Book: The Appointed Times of Jesus the Messiah
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When it comes to the salvation of mankind through Jesus Christ, the prophet Amos instructs us that God will do nothing except He first reveal His plans through His servants the prophets (Amos 3:7). Of all the prophets of old, Moses was the most renowned. As this book thoroughly authenticates, God used Moses to reveal—albeit in a veiled form—His Master Plan for human salvation in a series of “appointed times.”

God’s “appointed times” take the unique form of annual festivals based, for the most part, on the agricultural cycle. To scholars and religionists, these festivals (which include the weekly Sabbath and the annual high days or holy days) look like nothing more than rituals tied to the harvest seasons— unimportant relics of ancient peoples, obscured by time, and having no significance to “New Testament” Christians. But they could not be more mistaken!

Israel’s “harvest festivals” were carefully crafted by God to teach powerful lessons and to provide awesome spiritual realities. The apostle Paul wrote that Israel served as an archetype for the Church, stating that certain things “happened to them as examples,” which were “written for our admonition, on whom the ends of the ages are coming” (I Cor. 10:11). The word “examples” is translated from the Greek tupos, from which we get the English word type. Thus, numerous benchmarks in the history of Israel would serve as prototypes for the Church (which is spiritual Israel), and foremost among them are the annual festivals and holy days God gave to that nation. These festivals were also faithfully observed by both Jews and Gentiles of the apostolic New Testament Church.

What more appropriate parallel could be found—using the physical, agrarian harvest cycle to portray the spiritual harvesting of mankind into the Kingdom of God (Matt. 13). Properly understood, these “appointed” festivals are arranged in three seasons (Ex. 23:14; Deut. 16:16), and encompass seven annual holy days. Briefly, by way of review, the spring festival season includes Passover and the seven days of Unleavened Bread (of which the first and last days are high days); the late spring festival is the Feast of Firstfruits, more widely known as Pentecost (a single high day). The fall festival season begins with the Day of Trumpets, a high day, followed nine days later by the Day of Atonement, also a high day. Later, on the 15th day of the month, comes the seven-day Feast of Tabernacles, of which the first day is a high day. That leaves one final high day—the Last Great Day— which comes as an “eighth day” after Tabernacles ends. (For a complete, detailed study on the meaning of God’s annual festivals, please request our book God’s Plan for Mankind Revealed by His Sabbath and Holy Days. This first-of-its-kind, 598-page work provides a comprehensive look at God’s amazing Master Plan for the human family, precisely as it is outlined by the biblical seventh-day Sabbath and annual holy days. Each chapter is a transcript of an in-depth sermon or Bible study revealing God’s purpose from Genesis to Revelation. All the sermons are included on an accompanying set of four CDs.)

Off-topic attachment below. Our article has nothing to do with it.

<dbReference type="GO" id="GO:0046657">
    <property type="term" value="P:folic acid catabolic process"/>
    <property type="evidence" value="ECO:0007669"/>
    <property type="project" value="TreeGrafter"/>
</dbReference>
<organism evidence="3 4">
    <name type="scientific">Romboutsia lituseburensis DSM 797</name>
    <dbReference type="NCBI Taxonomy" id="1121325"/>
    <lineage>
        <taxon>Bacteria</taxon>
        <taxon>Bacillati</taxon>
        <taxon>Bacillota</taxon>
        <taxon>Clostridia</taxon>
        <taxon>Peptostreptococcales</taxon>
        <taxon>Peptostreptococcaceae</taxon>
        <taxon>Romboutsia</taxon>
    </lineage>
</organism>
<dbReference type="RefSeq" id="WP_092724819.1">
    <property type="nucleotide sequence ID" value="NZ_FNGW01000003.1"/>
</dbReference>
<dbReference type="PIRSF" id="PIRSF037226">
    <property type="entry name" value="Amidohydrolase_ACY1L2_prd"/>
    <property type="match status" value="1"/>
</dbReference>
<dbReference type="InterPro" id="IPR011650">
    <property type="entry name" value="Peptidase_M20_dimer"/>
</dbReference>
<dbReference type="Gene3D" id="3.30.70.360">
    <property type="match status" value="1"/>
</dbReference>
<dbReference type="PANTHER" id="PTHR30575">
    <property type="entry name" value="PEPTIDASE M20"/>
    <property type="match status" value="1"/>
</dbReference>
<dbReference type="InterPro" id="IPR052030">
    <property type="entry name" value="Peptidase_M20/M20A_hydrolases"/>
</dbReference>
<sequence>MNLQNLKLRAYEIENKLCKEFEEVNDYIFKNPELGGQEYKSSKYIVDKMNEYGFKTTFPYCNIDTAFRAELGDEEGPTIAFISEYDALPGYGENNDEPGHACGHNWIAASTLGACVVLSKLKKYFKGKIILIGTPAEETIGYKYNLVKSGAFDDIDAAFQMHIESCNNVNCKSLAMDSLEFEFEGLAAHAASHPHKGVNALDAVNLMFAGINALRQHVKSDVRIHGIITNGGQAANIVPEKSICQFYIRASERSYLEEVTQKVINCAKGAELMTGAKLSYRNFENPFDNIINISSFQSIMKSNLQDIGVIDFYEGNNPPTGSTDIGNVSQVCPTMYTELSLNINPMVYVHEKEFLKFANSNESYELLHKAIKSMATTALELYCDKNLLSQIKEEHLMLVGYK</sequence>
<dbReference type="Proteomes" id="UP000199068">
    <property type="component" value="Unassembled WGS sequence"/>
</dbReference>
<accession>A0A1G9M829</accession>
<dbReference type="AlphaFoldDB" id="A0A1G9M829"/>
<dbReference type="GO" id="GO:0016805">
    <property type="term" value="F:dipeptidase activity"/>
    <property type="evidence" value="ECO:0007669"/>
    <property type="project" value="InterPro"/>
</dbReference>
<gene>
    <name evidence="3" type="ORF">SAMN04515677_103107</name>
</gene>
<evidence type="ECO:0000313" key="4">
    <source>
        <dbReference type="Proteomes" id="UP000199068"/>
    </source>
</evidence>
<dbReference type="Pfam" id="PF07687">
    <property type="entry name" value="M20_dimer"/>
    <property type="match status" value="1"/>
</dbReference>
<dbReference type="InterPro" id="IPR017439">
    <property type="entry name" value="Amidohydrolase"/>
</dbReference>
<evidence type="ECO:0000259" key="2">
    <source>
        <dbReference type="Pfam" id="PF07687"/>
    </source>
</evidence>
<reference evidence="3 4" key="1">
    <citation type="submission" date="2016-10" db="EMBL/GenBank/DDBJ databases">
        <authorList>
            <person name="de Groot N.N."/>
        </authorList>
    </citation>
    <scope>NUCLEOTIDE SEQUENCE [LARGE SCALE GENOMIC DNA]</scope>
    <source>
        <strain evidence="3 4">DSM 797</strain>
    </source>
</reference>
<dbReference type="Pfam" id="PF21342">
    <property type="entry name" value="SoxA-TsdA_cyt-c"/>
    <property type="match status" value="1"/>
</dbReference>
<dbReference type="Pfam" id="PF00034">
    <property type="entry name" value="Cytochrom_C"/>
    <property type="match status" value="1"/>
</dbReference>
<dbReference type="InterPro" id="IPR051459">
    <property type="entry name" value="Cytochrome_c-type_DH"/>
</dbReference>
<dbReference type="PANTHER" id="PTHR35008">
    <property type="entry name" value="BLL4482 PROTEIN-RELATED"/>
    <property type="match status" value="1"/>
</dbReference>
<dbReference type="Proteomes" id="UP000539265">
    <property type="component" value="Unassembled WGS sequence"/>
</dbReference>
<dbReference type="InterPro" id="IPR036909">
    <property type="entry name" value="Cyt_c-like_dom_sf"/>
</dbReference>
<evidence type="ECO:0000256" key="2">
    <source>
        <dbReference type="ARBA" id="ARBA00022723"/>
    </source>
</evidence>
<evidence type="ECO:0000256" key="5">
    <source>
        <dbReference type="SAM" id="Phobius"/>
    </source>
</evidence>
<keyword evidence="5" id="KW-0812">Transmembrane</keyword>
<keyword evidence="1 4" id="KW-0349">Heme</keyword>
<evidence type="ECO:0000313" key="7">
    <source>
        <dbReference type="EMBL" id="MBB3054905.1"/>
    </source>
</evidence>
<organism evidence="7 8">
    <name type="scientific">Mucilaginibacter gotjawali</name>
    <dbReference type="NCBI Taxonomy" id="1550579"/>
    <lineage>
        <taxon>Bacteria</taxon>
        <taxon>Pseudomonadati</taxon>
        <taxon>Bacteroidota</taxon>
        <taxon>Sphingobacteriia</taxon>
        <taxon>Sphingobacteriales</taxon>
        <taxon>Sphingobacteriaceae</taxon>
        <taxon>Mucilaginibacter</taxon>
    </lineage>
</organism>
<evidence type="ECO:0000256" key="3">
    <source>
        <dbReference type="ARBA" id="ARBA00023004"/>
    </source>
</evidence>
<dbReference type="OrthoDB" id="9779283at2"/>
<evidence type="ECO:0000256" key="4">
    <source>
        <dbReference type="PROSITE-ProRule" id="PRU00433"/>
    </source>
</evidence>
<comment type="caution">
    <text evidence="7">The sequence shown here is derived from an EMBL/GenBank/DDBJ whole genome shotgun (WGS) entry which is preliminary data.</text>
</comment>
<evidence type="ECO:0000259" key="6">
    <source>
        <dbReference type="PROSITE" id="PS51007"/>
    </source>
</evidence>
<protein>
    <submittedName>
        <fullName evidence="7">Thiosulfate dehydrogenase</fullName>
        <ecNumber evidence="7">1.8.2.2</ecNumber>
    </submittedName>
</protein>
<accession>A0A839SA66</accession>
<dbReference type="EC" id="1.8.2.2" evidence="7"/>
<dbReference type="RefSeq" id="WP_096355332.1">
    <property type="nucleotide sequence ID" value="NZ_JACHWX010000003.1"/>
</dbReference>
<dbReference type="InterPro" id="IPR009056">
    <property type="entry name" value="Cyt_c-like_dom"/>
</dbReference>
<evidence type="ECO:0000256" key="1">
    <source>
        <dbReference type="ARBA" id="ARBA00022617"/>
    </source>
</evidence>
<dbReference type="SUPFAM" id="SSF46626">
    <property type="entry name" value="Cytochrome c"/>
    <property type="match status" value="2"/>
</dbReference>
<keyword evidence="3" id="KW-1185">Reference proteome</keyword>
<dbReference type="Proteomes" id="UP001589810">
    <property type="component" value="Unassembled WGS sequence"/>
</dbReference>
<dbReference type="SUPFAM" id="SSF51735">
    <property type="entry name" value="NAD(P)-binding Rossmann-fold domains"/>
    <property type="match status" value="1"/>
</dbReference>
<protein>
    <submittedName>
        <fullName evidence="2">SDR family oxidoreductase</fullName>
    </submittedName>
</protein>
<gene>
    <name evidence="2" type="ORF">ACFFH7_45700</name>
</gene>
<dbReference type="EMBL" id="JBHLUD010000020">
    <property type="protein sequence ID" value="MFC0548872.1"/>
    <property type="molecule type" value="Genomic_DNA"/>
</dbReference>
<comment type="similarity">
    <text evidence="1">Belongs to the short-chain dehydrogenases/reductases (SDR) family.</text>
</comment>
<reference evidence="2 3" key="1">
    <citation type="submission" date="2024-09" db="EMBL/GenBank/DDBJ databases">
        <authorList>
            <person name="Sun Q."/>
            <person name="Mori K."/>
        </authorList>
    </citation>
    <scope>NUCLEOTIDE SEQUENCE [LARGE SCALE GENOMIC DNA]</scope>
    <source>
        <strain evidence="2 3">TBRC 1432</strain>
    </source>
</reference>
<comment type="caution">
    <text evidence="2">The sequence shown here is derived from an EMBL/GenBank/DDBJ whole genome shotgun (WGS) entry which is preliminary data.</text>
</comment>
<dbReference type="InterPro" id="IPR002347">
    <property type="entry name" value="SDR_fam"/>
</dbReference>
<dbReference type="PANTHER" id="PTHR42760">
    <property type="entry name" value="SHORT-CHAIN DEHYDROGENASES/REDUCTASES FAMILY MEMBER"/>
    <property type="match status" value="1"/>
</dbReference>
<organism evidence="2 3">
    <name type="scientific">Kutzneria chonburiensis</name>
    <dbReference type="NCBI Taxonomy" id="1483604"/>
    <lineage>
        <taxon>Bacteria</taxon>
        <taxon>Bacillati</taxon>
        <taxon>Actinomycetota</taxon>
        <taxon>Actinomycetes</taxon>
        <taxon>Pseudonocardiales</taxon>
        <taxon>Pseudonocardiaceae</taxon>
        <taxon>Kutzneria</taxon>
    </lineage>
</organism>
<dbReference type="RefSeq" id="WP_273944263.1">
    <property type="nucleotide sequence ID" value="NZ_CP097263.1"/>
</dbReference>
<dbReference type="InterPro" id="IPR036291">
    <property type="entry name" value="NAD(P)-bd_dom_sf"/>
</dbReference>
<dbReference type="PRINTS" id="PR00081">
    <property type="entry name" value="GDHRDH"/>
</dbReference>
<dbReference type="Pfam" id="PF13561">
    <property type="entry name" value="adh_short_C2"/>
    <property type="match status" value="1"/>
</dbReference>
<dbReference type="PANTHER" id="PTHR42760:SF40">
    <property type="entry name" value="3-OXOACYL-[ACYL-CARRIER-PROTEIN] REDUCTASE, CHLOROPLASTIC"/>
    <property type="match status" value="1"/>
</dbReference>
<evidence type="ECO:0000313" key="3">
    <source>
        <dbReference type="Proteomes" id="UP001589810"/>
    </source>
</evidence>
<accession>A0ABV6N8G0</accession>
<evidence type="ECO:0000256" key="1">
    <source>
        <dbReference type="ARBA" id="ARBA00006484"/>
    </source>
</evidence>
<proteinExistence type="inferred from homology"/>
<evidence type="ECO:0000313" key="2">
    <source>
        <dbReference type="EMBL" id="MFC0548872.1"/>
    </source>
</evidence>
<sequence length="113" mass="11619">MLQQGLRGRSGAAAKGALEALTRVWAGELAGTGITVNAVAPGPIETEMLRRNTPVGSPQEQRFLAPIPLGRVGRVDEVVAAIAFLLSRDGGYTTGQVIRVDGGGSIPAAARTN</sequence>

God’s festivals and high days are actually “appointed times”—that is, they are to be observed 1) in their appropriate season, and 2) they are to be kept on their duly appointed days. For example, in Exodus 13:10 we are instructed to keep the Feast of Unleavened Bread “in its season” or “appointed time” (the Hebrew term used is moed, literally meaning an “appointed time”). In Leviticus 23, where all of God’s holy days are listed together, they are called “the appointed feasts [moadim, plural—appointed times] of the LORD, holy convocations which you shall proclaim in their appointed seasons [moadim]” (verses 2, 4). In a sense, God’s “appointed times” are appointments with Him—and must be kept!

The focal point of this book has been Jesus, the Messiah of God. Indeed, at the heart and core of God’s plan of salvation is the Christ, Who is the central figure in each of these “appointed festivals.” As this book has demonstrated, Jesus’ entire life, ministry, as well as His future role in the age to come, are ordered according to these same “appointed times.” As messianic prophecies have been fulfilled across the centuries, they have done so in a highly organized manner—according to God’s specific “appointed times” in conjunction with the 70-week prophecy in Daniel nine. Thus, God’s holy days weave a kind of framework or substructure upon which all prophecy is ordered, arranged and fulfilled.

The first “appointed time” of Jesus the Messiah relates to His birth as the Savior of mankind. As Paul wrote, “when the [appointed] time for the fulfillment [of the promise to Abraham of a “Seed” (Gal. 3:16)] came, God sent forth His own Son, born of a woman…” (Gal. 4:4). Thus, Jesus’ birth occurred according to a carefully planned timetable. Using both Scripture and secular history, we have shown that Jesus’ birth corresponded to “the appointed time” of the fall festival season—specifically the Day of Trumpets. Trumpets is also widely acknowledged for its association with the return of Christ; thus, it is only fitting that God would choose the same holy day to have His Son enter the world the first time!

There has been great debate as to exactly when Jesus began His ministry— as well as how long it lasted. The answer, again, is made clear by carefully examining the “appointed times” and the 70-week prophecy as they relate to the Messiah. As brought out in Chapter Two, our historical and biblical analysis of Daniel’s 70-week prophecy places the beginning of Jesus’ ministry in the fall of 26 AD—and specifically at the beginning of a Jubilee year, the 50th year in the continuous land Sabbath cycle (Lev. 25:1- 13). The fact that Jubilee years are announced and begin on the high day of Atonement means that Jesus began His ministry with the 40-day temptation by Satan the devil on “the appointed time” of Atonement.